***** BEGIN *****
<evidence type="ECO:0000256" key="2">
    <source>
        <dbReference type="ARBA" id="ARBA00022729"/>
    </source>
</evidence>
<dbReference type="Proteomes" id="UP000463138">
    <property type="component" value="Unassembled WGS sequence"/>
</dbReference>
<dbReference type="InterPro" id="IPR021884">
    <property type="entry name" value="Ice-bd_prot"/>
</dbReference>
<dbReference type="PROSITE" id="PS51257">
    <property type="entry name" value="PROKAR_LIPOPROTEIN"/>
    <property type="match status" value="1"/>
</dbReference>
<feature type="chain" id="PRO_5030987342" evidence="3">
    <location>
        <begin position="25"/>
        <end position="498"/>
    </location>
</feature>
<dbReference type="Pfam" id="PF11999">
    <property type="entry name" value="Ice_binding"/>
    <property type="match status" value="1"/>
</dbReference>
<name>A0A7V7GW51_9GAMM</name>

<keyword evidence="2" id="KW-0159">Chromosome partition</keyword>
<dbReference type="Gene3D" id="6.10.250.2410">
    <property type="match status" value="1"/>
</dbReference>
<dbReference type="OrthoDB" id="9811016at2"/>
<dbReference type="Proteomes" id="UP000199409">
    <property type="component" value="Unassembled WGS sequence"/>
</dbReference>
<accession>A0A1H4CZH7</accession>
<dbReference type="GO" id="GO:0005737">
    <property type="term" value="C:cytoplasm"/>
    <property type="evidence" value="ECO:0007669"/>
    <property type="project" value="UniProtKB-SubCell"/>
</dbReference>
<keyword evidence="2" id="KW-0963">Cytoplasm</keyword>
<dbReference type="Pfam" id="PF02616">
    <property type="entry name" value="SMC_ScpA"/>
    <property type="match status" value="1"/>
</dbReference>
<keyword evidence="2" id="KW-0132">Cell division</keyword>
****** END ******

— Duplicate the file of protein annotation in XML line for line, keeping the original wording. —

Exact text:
<evidence type="ECO:0000256" key="2">
    <source>
        <dbReference type="ARBA" id="ARBA00022729"/>
    </source>
</evidence>
<dbReference type="Proteomes" id="UP000463138">
    <property type="component" value="Unassembled WGS sequence"/>
</dbReference>
<dbReference type="InterPro" id="IPR021884">
    <property type="entry name" value="Ice-bd_prot"/>
</dbReference>
<dbReference type="PROSITE" id="PS51257">
    <property type="entry name" value="PROKAR_LIPOPROTEIN"/>
    <property type="match status" value="1"/>
</dbReference>
<feature type="chain" id="PRO_5030987342" evidence="3">
    <location>
        <begin position="25"/>
        <end position="498"/>
    </location>
</feature>
<dbReference type="Pfam" id="PF11999">
    <property type="entry name" value="Ice_binding"/>
    <property type="match status" value="1"/>
</dbReference>
<name>A0A7V7GW51_9GAMM</name>

<keyword evidence="2" id="KW-0159">Chromosome partition</keyword>
<dbReference type="Gene3D" id="6.10.250.2410">
    <property type="match status" value="1"/>
</dbReference>
<dbReference type="OrthoDB" id="9811016at2"/>
<dbReference type="Proteomes" id="UP000199409">
    <property type="component" value="Unassembled WGS sequence"/>
</dbReference>
<accession>A0A1H4CZH7</accession>
<dbReference type="GO" id="GO:0005737">
    <property type="term" value="C:cytoplasm"/>
    <property type="evidence" value="ECO:0007669"/>
    <property type="project" value="UniProtKB-SubCell"/>
</dbReference>
<keyword evidence="2" id="KW-0963">Cytoplasm</keyword>
<dbReference type="Pfam" id="PF02616">
    <property type="entry name" value="SMC_ScpA"/>
    <property type="match status" value="1"/>
</dbReference>
<keyword evidence="2" id="KW-0132">Cell division</keyword>